The ACT Council of Social Service has supported calls for the Federal Government to address the housing affordability crisis affecting millions across the country and has joined calls for the government to deliver on early promising indications that it is prepared to invest in housing in next month’s Federal Budget.
“We’re really concerned by media reports over the weekend that the government might be cooling off on its commitment to finally do something about the housing affordability crisis in Australia”, said ACTCOSS Director Susan Helyar.
“The truth is that we can’t afford to leave this issue on the backburner yet again. We have a crisis in capital cities and in regions due to unaffordable rental prices. Certainly we have a problem in the ACT where tens of thousands of residents experience financial hardship and become homeless.
“Tomorrow Canberrans will wake up to another report on rental affordability with the latest Anglicare national rental affordability snapshot due for release. Last year’s snapshot showed there were only two appropriate properties affordable to a person who derived their income from a Centrelink benefit, excluding the Aged Pension, of 1497 rentals advertised for ACT and Queanbeyan. The 2011 Census found the ACT had the second highest rate of homelessness in Australia. Recently median house prices also broke $700,000 for the first time. How many reports will it take to spur some action?
Releasing today its 6 point Housing Australia's People: A Serious Plan, ACOSS and National Shelter set out a comprehensive evidence based package of reforms that would deliver growth in social and affordable housing for people on low and modest incomes and take the heat out of the open housing market for all. The ACOSS-National Shelter plan includes measures to:
- Slow the growth in home prices and rents by reforming tax breaks like Capital Gains Tax and negative gearing that encourage speculation in property prices. Policies that add to home prices, such as allowing people to use superannuation to buy or invest in housing, should be avoided.
- Re-invest in social housing through the NAHA, with clear accountability for States to expand and properly maintain social housing (public and community) for people with low incomes.
- Improve the incomes of people relying on social security payments, especially the $38 a day Newstart Allowance and Rent Assistance. Consider higher Rent Assistance payments in the most expensive areas.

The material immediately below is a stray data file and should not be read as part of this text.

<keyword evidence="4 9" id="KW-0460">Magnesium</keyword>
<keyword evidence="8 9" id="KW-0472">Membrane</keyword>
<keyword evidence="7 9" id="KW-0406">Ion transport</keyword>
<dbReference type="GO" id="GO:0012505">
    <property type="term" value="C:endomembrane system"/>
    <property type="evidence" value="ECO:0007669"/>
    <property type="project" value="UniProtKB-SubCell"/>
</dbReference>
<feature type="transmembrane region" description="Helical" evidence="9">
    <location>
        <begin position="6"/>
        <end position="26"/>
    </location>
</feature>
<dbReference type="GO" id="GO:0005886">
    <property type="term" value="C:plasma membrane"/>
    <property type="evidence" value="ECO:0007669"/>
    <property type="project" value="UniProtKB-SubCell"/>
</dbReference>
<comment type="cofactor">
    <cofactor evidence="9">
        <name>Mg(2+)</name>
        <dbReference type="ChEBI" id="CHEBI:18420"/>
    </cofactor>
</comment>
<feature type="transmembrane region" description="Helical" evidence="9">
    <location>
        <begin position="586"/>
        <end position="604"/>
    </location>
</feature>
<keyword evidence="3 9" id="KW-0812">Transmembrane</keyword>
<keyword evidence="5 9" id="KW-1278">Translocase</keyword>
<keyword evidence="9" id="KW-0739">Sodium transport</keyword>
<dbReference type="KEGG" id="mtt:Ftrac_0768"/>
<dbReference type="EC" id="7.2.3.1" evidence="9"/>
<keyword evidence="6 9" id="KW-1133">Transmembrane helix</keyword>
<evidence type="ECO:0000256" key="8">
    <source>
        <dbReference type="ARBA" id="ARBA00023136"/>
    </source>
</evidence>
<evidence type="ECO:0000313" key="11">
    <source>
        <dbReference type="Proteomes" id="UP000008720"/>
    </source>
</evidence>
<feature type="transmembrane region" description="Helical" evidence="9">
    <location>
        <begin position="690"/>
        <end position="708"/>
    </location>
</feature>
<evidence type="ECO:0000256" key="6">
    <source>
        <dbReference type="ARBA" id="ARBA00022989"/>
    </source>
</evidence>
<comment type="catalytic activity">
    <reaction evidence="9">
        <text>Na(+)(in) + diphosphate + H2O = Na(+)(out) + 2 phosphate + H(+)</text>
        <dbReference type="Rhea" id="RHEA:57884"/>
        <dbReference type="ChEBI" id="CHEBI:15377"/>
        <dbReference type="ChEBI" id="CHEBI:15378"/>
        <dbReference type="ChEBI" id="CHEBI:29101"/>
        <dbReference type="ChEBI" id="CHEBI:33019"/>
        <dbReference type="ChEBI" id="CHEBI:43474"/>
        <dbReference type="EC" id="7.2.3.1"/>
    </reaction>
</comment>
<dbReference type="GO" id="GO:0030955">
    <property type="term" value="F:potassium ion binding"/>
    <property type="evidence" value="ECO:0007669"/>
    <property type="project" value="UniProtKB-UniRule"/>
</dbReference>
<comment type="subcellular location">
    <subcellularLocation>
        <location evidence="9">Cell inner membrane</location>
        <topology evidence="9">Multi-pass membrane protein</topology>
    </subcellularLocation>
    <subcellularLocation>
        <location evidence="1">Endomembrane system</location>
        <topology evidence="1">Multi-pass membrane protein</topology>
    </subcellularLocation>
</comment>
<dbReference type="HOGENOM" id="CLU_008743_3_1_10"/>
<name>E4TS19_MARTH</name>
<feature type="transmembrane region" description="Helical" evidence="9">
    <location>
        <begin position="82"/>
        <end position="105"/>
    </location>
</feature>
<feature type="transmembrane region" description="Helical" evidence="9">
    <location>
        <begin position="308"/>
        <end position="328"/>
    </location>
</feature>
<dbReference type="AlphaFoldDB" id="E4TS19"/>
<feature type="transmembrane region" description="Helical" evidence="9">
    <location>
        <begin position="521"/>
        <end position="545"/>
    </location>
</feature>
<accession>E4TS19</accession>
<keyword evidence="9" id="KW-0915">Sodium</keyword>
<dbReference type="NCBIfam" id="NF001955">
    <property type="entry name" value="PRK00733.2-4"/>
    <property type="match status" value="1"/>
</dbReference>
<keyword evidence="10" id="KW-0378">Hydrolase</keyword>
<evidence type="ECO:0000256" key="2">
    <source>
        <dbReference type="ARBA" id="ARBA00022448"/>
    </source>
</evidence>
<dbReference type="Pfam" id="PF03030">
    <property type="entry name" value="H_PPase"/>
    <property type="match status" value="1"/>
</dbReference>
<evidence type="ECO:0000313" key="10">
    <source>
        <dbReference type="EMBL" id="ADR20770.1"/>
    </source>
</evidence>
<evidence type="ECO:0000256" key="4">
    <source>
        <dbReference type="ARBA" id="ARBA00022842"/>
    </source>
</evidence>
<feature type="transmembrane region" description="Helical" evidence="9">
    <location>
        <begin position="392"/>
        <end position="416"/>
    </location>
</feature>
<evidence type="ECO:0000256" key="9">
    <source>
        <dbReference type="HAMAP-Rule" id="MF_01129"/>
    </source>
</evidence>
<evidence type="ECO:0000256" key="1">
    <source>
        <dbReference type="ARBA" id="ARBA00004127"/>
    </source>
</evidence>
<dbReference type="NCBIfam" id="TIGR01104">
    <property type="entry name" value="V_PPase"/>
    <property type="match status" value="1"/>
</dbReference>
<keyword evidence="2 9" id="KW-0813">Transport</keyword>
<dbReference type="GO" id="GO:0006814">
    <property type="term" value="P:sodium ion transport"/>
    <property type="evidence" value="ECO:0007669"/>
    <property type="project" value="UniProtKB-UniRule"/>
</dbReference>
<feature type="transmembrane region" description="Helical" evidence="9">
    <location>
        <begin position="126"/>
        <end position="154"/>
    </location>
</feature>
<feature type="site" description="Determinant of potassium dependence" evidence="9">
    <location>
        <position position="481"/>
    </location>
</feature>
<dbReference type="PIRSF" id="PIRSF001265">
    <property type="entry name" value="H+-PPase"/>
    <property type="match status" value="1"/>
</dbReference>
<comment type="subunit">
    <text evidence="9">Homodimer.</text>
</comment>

- Encourage private investment in social housing through a social housing finance corporation (bond aggregator) to provide low cost credit, and a new rental housing investment incentive for affordable housing for low and modest income-earners to replace ‘negative gearing’.
- We welcome the Government’s and Labor’s support for a bond aggregator but this alone will not make social housing sustainable: direct public investment and Rent Assistance must be increased.
- Funding for homelessness services must be secured for at least five years, and innovations like ‘housing first’ strategies and better links with social housing should be promoted.
- States should work with the Commonwealth and Local Government to release land for affordable housing through ‘inclusionary zoning’ and progressively replace housing Stamp Duties (which make it harder to buy a first home or move house) with a Land Tax extending to owner-occupied properties.
“As we enter the Budget period, ACTCOSS has also contacted Treasurer Scott Morrison’s office today, again urging them to guarantee $1.3billion funding under the National Affordability Housing Agreement. In 2016 just 28 services provided crisis accommodation, case management, counselling and emergency aid to 4652 Canberrans who were either homeless or at risk of homelessness. Around 40% of these people received assistance to sustain their housing and prevent them falling into homelessness”, Ms Helyar said.
For more information or comment please contact
Susan Helyar, Director, on 0448 791 987 or 02 6202 7200.
ACOSS and National Shelter: Housing Australia's People: A Serious Plan